Do you feel there is a need for a permit (other park users do not need them except for vehicles, I think).
    See answer 1.

    Should it be possible to get a permit online?
    Yes. If they are terribly concerned about this (for whatever reason) then at least this option should be restricted to overseas users (maybe only allow such applications for users with an overseas IP address?), and/or they should be allowed a "temporary online tourist permit", a bit like a tourist visa. But such a restriction seems like more bother than it's worthy - why should they discriminate against those with HKID cards?

    Agree with Stanley's point that an online form is a good idea, although not sure whether mobile coverage in the parks allows spot checks.

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    5 years 10 months ago #2495

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  • One advantage I can see for the permit system is for the afcd to see how many users there are. Creating tracks costs money, I know trail fairies can do it for free, but bureaucracies have many hurdles to go through from planning, budget allocation, blah, blah before a shovel hits the mud, and the permit system gives them an idea of whether its value for money or just a vocal minority.
    However from what I've seen it's a manual process of transcribing the form into a pc and printing out the nice little blue permit.
    This could easily be automated online, enter your details, and get a PDF of the permit that you print out and cut to size.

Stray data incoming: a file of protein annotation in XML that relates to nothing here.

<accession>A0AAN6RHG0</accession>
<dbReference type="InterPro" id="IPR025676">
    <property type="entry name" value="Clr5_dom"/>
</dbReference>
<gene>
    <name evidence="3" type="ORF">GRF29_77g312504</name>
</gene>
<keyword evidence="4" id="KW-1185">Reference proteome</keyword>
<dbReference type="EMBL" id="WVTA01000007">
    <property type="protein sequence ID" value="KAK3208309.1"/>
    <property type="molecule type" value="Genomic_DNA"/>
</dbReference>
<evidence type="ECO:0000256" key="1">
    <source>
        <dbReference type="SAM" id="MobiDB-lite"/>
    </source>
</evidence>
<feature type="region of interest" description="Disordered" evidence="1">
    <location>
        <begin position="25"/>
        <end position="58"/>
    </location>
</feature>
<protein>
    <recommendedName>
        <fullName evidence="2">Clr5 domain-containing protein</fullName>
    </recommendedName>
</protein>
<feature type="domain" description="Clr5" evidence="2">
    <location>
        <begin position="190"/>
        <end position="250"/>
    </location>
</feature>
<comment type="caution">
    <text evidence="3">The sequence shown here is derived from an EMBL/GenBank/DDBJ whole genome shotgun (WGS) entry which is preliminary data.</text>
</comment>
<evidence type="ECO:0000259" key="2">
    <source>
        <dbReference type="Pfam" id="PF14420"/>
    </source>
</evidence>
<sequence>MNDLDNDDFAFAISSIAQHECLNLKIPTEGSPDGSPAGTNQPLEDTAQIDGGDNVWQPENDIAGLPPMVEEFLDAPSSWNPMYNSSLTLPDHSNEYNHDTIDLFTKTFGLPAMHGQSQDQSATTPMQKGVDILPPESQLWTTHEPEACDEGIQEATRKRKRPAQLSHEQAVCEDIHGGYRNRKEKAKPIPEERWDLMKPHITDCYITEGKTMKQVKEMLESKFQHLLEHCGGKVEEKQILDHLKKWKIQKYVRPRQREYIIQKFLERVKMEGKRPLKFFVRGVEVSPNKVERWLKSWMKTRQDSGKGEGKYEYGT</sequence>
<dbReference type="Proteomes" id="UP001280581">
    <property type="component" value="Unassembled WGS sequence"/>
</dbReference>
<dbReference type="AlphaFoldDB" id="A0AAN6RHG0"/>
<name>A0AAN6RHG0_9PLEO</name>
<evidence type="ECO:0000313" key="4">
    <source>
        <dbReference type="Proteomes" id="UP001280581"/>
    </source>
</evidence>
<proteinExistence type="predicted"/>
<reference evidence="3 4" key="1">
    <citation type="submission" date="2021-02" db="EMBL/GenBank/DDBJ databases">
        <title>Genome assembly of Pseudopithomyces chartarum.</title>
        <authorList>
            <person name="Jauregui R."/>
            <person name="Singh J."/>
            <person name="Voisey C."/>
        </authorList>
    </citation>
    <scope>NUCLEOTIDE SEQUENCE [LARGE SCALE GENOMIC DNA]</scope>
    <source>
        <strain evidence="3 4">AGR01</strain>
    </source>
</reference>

We have no permits in Aus, pretty much all trails except designated walking tracks are ok to cycle in state forests and national parks. Most single track is trail fairy, but that is changing since the parks authorities realise how many of the parks users were mtb riders, ESP near the bigger cities

    You might want to show the afcd how places like new Zealand have become tourist Meccas because of the amount of mtb trails - rotorua and queens town for example.

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    5 years 10 months ago #2496

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  • Although I dont know how AFCD use the data collected from the permits, I do agree that someone in the govt must be using these data in one way or another.

    Nowadays data analysis is common in organizations to help to acheive their strategic goal. Likewise, it makes sense that when it comes to budget time, the permit data does have its impact. Board room meetings love data.

    Whether AFCD has the budget to implement an online permit application system is not as important as we, as MTBer, local or overseas should apply for an AFCD MTB permit as many as we can.

    Imagine this, one out of ten visitor to HK apply for a MTB permit, I'd beg that the AFCD big shots will probably pushing for more budget and AFCD's logo will appears along side the tourism logo, haha. Well, more budget does not necessary mean more new trail but that's another subject.

    I've have been asking new guys to apply for a FREE permit in every opportunity. I'll get my son's permit when he reaches 12 years of age. Hmm, my wife still doesn't have a permit...and my cousins...